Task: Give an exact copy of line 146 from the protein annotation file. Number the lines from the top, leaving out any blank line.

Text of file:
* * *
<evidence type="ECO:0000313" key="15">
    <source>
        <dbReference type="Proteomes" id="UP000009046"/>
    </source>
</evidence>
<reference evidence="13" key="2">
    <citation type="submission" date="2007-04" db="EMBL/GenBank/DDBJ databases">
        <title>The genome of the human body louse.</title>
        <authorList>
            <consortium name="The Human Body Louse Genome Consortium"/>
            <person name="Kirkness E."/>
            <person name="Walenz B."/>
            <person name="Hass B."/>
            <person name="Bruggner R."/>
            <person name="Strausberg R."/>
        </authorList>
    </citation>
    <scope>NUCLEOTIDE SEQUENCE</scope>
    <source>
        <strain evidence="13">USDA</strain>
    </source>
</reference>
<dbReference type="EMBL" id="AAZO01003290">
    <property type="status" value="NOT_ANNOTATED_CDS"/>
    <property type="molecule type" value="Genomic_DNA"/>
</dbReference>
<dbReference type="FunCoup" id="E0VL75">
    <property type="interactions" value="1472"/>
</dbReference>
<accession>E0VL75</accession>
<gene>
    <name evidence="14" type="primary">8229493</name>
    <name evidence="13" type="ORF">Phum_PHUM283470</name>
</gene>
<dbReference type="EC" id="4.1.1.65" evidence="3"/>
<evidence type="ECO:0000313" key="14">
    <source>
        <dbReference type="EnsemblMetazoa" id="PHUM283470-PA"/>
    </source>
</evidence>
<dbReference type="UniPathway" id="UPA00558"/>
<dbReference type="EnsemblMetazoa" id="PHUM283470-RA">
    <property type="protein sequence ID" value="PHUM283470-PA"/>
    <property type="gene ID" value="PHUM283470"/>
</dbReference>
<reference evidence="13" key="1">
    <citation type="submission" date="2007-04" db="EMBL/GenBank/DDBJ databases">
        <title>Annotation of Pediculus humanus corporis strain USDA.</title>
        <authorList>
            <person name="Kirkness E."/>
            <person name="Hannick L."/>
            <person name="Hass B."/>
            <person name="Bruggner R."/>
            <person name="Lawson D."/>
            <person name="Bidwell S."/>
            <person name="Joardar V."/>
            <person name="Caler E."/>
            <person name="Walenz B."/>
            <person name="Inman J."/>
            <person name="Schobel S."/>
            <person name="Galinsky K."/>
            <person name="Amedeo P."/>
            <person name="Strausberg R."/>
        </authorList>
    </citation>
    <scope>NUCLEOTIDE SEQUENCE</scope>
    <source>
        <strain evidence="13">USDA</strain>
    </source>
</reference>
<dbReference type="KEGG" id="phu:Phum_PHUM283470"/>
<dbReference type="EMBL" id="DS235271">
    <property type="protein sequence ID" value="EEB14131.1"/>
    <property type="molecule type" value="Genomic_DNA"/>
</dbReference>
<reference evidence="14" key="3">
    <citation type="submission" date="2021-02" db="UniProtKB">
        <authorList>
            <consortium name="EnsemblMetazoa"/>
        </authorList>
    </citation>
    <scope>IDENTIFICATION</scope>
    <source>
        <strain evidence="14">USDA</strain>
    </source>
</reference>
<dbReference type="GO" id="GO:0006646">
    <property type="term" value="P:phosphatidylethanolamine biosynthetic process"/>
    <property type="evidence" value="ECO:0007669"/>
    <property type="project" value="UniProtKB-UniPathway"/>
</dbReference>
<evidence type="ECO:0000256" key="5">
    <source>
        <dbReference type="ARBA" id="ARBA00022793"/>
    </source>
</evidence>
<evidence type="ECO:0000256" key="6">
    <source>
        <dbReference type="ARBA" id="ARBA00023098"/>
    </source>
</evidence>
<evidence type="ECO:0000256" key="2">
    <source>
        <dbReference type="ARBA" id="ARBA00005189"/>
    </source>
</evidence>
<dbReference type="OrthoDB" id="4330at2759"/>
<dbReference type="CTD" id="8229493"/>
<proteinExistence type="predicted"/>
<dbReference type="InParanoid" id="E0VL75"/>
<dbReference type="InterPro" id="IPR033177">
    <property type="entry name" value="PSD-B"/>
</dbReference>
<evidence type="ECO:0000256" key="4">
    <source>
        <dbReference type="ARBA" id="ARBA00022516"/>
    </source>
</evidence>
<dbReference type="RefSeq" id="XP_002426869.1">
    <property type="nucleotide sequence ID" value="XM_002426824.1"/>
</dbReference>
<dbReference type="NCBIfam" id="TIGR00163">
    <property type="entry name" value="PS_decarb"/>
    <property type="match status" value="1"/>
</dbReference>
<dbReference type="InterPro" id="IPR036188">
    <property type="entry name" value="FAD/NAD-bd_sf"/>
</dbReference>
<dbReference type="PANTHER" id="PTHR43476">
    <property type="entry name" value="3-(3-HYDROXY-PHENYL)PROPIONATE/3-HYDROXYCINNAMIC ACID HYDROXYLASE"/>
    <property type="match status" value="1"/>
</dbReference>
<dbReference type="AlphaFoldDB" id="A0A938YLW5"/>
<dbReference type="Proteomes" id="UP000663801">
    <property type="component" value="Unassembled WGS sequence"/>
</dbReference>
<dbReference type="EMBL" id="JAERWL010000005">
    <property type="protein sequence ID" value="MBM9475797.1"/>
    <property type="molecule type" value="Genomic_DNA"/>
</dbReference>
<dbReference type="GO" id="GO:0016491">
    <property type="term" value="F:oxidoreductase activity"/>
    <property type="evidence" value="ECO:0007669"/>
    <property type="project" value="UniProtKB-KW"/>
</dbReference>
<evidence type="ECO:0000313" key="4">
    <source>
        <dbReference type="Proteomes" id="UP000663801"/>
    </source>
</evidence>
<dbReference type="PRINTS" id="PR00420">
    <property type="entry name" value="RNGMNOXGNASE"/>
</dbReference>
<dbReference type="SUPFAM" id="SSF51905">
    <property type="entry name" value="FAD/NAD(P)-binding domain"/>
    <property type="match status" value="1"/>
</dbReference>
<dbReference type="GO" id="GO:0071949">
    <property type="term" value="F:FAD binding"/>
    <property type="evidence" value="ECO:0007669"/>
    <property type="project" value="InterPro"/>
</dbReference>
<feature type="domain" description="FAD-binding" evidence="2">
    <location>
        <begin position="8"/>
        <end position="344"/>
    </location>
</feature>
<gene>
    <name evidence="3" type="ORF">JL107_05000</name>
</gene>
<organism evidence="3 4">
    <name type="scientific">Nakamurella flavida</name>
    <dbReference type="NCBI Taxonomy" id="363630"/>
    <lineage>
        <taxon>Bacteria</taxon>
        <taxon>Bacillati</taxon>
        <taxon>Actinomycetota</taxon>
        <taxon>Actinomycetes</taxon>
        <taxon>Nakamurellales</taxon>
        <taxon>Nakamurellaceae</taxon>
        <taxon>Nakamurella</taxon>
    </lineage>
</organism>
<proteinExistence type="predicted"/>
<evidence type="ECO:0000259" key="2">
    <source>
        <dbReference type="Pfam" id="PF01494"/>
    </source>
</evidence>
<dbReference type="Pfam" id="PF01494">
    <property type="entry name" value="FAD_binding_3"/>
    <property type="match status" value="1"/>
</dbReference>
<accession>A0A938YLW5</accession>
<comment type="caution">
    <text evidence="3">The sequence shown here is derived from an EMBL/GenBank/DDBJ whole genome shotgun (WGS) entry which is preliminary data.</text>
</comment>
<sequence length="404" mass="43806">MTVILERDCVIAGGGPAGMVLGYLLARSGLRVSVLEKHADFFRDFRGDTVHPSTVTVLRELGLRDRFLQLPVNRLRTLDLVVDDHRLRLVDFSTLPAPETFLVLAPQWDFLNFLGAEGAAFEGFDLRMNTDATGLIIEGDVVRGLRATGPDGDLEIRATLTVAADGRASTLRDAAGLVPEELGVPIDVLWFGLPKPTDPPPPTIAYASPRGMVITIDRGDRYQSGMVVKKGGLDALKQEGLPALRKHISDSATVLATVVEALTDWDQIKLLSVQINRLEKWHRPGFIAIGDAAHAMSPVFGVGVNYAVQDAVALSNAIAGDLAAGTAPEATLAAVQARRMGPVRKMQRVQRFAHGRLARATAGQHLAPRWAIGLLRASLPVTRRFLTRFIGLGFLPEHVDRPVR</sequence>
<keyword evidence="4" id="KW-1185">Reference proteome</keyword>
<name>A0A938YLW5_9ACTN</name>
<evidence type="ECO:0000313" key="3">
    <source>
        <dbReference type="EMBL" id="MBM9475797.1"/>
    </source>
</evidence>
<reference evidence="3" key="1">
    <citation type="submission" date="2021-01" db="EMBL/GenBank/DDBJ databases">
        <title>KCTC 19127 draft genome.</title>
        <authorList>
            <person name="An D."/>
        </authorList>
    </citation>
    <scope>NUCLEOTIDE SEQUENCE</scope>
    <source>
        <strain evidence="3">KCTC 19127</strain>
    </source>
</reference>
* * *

<evidence type="ECO:0000313" key="4">